What about the fact that we, as a society, are biased against women in technology (all of us, even women)? For example, tech resumes with a female name will be rated lower than that same resume with a male name. Not only in competence but in other categories like "bragging too much" or "how much you would like to work with this person".

How is starting pyladies "playing an under-represented" card? That implies it requires an "excuse". Women ARE underrepresented in technology.

Yes, women can legally join the tech industry, but we as a society can do a lot to make that easier. If you ask young girls their gender before they take a math test, their scores drop. Should we tell them to just get over it and do better at math? Bias is society-wide and can't be solved that simply.

One way to help is to support groups like PyLadies. Keep up the great work Selena!!

> I don't have a clue what "gender discrimination" looks like in the broader tech world

Here's some reading that might help you get started with educating yourself:

* http://www.guardian.co.uk/technology/blog/2012/mar/22/techno...

* http://www.nytimes.com/2013/01/25/business/global/measures-p...

This wiki of gender incidents in tech is my go-to link: http://geekfeminism.wikia.com/wiki/Timeline_of_incidents.

Interesting read, but some of the articles seem to be hearasy (no sources listed beyond "so and so seems to remember"). Additionally, some of it seems pretty hairtrigger stuff--body image triggering?

Thanks for the link regardless.

Heh. Well, on the bright side, I've brought together 85 women that were not part of any open source or Python community before.

So I've read, congratulations! It's just that these things always remind me to a Simpsons episode:


Hence my whining. I hope I'm very wrong.

There's a significant body of research forming around how to get "minority cultural groups" to survive inside a larger, dominant culture. If you look into "cultural resistance" you'll find some interesting books (I recommend the _cultural resistance reader_ and _unlocking the clubhouse_).

Basically, it comes down to helping someone who is part of a cultural minority maintain their identity (in this case, women's culture) while they are dipping a toe into the waters of the different culture. That's why groups like PyLadies are useful and important.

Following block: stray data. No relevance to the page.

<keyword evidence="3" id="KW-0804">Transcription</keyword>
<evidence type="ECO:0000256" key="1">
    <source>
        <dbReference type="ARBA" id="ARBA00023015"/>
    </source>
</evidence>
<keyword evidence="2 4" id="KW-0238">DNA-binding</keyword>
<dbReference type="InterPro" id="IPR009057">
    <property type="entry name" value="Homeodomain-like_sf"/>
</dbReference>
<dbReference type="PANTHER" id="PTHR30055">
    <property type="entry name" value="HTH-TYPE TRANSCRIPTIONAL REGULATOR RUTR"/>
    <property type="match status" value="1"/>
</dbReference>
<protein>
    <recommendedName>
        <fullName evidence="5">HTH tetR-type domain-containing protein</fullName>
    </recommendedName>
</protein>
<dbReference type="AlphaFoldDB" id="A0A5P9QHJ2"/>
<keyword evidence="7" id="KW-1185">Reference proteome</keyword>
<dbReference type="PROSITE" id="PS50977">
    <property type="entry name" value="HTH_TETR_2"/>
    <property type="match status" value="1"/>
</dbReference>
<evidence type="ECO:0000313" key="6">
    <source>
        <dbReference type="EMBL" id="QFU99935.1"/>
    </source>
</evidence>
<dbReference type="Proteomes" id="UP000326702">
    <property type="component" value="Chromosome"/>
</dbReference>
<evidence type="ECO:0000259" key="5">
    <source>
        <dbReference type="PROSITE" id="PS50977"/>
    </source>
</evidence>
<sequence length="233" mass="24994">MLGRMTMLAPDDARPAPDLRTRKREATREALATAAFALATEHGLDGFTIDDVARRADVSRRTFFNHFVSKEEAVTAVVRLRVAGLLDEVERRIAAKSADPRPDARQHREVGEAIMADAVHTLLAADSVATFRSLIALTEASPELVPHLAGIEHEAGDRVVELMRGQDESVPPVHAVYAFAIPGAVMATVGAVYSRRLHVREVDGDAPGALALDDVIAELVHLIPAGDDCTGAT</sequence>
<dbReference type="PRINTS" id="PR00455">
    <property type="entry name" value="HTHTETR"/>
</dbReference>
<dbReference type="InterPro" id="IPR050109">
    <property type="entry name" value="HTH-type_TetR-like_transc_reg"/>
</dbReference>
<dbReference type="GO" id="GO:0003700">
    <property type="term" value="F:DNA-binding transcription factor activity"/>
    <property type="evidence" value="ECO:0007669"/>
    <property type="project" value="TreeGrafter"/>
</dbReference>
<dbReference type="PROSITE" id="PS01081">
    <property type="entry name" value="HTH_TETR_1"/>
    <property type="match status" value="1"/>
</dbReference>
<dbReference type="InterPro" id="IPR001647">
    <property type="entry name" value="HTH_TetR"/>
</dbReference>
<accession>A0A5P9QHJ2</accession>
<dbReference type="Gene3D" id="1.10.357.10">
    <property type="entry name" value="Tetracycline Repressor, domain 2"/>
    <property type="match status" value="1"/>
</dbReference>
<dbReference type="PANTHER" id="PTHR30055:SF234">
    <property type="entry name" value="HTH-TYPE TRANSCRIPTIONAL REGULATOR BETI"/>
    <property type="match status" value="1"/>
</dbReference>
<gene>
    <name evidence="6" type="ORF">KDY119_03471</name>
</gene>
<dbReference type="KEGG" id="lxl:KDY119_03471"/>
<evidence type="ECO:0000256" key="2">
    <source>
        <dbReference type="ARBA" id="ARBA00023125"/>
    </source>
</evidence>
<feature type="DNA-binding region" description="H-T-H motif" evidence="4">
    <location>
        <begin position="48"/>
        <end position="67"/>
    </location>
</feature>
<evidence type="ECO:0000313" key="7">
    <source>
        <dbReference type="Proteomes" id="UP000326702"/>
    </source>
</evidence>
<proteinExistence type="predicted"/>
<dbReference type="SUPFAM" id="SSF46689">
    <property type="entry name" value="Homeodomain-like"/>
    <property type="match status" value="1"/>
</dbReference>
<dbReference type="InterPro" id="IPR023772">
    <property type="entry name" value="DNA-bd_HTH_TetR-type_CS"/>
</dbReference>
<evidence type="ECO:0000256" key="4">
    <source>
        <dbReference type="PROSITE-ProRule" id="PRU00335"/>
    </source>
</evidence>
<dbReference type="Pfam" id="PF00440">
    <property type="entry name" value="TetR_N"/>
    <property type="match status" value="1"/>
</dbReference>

The research supporting creating these groups is why I believe they ultimately will work to increase the number of women involved in open source, and the tech world in general.

Now we just have to collect data about what we're doing that works and what doesn't, and try to spread the knowledge as fast and as far as we can.

I think trait-looking-explore-<hobby/profession> groups will always exist. It's easier to bond with strangers when you have 2 things in common instead of 1, all else equal.

I am not saying tech doesn't have gender discrimination. There are plenty of blog posts out there that say otherwise. I just don't take post as an indicator of such.

Thanks for your hard work. I've heard lots of great things about PyLadies. If my friend wasn't graduating in the spring I would try to convince her to organize a student PyLadies group.

See you at PyCon!


It would be so cool to have campus groups. I'll bring that up to the other organizers. There are a handful of students who already come to the Portland group. We should figure out some ways of capturing the imagination of more students.

Another interesting group is @wwdcgirls for any women who plan on attending Apple's next event.

Please ditch the text-shadow. The text is completely illegible to me, and I can't highlight the text to read the inverted colour scheme due to the text shadow making it look all smugded. :)

Thanks for all your contributions to women in tech and the Python community.

:) I removed it, increased the font size and purged the cache.

Are transgendered women allowed in PyLadies? Do you need to be post-op?

Thanks for the question.

I will bring this up with all PyLadies - but for my part, yes! We don't have a global charter, so I will seek clarification on this and express my opinion.

The wording that I have tried to use is "primarily woman-identified" or "not primarily male-identified". If you have better wording suggestions, please share!

Please use a web-friendly font. Plus, I don't know if using so much pink is a good idea. But then again, I'm not a designer. Or a woman.

Otherwise, keep up the good work!

Are you talking about the PyLadies site itself? I'm not a color expert, but it seems to be mostly red and white.

My site's theme is predominantly blue. I hadn't really thought about my color choices until just now.

There seems to be some escaped HTML in your header text: http://i.imgur.com/RG5bBDp.png

Fixed! Thanks.